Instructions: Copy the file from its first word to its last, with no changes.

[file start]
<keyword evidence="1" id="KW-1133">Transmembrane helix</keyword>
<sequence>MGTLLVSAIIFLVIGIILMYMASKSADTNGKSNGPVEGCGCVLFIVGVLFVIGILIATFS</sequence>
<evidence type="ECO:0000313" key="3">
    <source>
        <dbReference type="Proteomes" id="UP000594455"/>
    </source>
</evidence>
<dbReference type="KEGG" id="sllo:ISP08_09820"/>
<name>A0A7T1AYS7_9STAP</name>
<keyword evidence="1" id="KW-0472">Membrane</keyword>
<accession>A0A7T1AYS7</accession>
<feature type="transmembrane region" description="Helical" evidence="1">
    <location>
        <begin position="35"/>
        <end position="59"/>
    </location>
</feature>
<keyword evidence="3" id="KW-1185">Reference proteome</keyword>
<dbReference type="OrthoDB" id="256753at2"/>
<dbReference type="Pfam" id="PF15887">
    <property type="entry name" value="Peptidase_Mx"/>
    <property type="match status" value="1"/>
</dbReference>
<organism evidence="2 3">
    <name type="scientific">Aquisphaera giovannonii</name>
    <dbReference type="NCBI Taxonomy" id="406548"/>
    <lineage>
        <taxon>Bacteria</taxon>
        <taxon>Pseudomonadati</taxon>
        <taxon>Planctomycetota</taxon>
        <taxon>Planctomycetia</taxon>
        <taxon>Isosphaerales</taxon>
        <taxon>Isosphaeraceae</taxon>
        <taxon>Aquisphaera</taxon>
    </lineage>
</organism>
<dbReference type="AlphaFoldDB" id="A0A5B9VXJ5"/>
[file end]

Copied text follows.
<keyword evidence="1" id="KW-1133">Transmembrane helix</keyword>
<sequence>MGTLLVSAIIFLVIGIILMYMASKSADTNGKSNGPVEGCGCVLFIVGVLFVIGILIATFS</sequence>
<evidence type="ECO:0000313" key="3">
    <source>
        <dbReference type="Proteomes" id="UP000594455"/>
    </source>
</evidence>
<dbReference type="KEGG" id="sllo:ISP08_09820"/>
<name>A0A7T1AYS7_9STAP</name>
<keyword evidence="1" id="KW-0472">Membrane</keyword>
<accession>A0A7T1AYS7</accession>
<feature type="transmembrane region" description="Helical" evidence="1">
    <location>
        <begin position="35"/>
        <end position="59"/>
    </location>
</feature>
<keyword evidence="3" id="KW-1185">Reference proteome</keyword>
<dbReference type="OrthoDB" id="256753at2"/>
<dbReference type="Pfam" id="PF15887">
    <property type="entry name" value="Peptidase_Mx"/>
    <property type="match status" value="1"/>
</dbReference>
<organism evidence="2 3">
    <name type="scientific">Aquisphaera giovannonii</name>
    <dbReference type="NCBI Taxonomy" id="406548"/>
    <lineage>
        <taxon>Bacteria</taxon>
        <taxon>Pseudomonadati</taxon>
        <taxon>Planctomycetota</taxon>
        <taxon>Planctomycetia</taxon>
        <taxon>Isosphaerales</taxon>
        <taxon>Isosphaeraceae</taxon>
        <taxon>Aquisphaera</taxon>
    </lineage>
</organism>
<dbReference type="AlphaFoldDB" id="A0A5B9VXJ5"/>